Thinking outside the BOKs
Mainstream project management practices are codified in various “bodies of knowledge” (BOKs) that serve as definitive guides or standards for the profession. This formalization of project management knowledge serves to propagate and legitimize practices regardless of their actual utility. Moreover, it also leads to a perception that project management practices are domain-independent. In a recent paper entitled, 21st century project management = open source body of knowledge, Jon Whitty calls for an open source approach to the development and dissemination of project management knowledge, with a view to addressing the aforementioned limitations of the “BOK-centric” paradigm. This post summarises the main ideas presented in the paper.
Why step outside the BOKs?
According to Whitty, many project management tools and techniques have become standard practice for reasons other than their utility. Some of these reasons include:
- Techniques that are easy to replicate (copy and pass on to others) have a greater chance of acceptance, regardless of whether they are useful or not. This point is discussed at length in my post on the memetic view of project management.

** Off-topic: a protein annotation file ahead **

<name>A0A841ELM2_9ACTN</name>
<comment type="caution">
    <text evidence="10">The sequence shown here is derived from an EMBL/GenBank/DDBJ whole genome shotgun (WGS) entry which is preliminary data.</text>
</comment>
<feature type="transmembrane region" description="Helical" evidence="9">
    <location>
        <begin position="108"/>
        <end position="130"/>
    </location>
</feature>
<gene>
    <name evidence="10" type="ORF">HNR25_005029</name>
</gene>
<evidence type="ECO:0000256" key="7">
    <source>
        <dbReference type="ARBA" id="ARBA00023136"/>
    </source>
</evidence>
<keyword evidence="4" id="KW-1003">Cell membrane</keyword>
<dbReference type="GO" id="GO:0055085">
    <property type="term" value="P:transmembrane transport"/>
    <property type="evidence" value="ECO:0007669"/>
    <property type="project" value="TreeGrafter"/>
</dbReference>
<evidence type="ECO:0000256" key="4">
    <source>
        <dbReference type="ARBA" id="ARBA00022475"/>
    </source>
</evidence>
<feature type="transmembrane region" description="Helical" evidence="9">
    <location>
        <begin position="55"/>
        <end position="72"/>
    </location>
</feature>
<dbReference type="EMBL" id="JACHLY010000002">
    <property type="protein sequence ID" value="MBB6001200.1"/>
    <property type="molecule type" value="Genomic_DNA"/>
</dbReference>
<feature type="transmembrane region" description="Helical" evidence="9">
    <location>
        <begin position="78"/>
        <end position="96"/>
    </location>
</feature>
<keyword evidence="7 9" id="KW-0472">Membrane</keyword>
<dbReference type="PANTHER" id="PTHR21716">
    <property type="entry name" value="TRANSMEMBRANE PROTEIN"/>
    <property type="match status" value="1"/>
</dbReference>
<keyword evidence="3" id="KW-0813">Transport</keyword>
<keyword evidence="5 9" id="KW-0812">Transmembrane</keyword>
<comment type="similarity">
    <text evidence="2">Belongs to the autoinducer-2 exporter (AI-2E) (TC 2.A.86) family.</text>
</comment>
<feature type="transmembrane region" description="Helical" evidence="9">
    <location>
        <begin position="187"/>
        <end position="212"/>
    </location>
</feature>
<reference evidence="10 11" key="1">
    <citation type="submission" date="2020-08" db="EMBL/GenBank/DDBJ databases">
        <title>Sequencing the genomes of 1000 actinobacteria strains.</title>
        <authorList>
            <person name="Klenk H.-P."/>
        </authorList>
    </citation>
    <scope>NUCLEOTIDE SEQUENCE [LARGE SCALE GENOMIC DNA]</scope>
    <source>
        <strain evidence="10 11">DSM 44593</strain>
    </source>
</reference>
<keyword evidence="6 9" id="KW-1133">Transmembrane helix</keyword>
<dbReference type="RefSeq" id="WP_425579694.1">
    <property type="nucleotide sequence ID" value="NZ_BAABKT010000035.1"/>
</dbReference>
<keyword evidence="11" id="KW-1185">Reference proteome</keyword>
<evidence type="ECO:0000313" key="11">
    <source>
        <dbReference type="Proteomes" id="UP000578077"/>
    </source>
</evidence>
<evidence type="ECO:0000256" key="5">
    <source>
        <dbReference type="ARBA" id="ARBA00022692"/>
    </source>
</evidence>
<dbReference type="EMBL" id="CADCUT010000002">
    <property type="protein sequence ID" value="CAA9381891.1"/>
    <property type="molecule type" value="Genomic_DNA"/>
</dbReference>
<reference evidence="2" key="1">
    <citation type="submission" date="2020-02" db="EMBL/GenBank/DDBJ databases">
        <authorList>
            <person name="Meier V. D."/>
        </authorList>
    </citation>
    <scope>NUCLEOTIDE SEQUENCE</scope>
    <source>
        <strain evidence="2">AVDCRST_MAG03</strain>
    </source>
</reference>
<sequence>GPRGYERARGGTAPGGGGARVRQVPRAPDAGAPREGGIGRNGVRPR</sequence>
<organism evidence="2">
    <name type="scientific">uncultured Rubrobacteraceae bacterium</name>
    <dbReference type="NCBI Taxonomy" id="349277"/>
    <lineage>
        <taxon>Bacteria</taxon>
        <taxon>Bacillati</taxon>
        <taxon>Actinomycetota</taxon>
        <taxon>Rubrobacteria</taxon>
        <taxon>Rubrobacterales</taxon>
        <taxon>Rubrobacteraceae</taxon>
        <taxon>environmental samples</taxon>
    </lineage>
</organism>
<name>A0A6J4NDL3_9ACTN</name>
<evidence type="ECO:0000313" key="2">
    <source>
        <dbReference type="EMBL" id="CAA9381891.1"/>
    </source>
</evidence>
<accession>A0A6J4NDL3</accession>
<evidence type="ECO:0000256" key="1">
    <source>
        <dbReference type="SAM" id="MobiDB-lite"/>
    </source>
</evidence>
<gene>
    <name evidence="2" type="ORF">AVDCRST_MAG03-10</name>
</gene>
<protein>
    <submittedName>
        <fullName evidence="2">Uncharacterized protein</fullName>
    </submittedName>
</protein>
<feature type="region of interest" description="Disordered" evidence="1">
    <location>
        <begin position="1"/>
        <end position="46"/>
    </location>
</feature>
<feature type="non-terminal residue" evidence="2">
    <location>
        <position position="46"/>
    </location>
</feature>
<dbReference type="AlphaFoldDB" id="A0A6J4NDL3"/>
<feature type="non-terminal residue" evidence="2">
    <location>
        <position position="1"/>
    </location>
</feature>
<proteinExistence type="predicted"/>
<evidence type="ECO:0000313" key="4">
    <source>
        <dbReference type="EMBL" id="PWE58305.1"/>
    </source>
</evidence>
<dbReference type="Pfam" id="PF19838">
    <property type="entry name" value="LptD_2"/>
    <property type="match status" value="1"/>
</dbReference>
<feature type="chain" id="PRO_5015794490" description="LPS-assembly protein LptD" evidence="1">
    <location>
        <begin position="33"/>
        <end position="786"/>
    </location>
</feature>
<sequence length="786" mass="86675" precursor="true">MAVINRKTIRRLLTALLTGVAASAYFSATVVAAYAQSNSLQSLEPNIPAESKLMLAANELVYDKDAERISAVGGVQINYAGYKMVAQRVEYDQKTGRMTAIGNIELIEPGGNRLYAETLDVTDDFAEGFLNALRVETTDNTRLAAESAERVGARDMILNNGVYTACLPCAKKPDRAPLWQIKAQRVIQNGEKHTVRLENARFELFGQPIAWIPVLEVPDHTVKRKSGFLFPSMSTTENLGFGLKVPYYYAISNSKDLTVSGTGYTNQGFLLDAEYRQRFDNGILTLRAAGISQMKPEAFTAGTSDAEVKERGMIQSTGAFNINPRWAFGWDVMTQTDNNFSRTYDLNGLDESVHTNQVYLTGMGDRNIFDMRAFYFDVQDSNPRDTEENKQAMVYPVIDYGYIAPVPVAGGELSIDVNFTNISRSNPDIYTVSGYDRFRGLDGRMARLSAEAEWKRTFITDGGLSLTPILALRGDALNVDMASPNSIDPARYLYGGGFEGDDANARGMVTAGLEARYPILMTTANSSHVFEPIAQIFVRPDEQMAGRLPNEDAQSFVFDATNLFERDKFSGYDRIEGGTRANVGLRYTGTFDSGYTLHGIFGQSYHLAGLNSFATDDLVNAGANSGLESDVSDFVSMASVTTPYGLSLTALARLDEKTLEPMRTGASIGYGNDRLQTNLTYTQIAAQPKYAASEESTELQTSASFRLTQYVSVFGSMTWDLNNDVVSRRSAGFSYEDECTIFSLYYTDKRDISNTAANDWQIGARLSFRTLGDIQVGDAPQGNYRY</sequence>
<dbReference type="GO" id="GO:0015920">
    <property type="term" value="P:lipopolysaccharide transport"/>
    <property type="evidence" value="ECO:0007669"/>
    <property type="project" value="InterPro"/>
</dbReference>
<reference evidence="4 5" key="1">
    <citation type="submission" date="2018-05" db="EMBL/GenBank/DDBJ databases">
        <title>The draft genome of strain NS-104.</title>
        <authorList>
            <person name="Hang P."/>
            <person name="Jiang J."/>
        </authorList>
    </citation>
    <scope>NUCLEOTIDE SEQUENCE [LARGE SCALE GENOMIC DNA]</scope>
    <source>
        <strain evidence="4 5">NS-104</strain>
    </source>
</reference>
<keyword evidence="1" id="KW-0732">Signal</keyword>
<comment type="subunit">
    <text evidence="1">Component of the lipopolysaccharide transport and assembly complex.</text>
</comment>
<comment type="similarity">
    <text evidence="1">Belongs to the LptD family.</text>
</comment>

- Techniques that give project managers (and their managers) an emotional affect have a better chance of acceptance. See my post on emotional effect of project management artefacts for more on this.
As Whitty puts it, “One might say that we have been duped or perhaps more poetically speaking romanced by some aspects of modern project management…”
The main consequence of the above is that “standard” project management knowledge as embodied in books and BOKs isn’t necessarily a reflection of how project management is (or even, should be) practiced. Yet this is the official, authorized version of knowledge, used to train and certify project managers.
Another point that Whitty makes is that despite of the discipline’s attempt to rid itself of domain specific connotation, project management (in practice) is domain specific – there is a difference, say, between a corporate reporting system project and a health care project. It is wishful thinking to expect that a project manager will be able run a project in an unfamiliar area without first learning a bit about the domain. Consequently, Whitty writes that: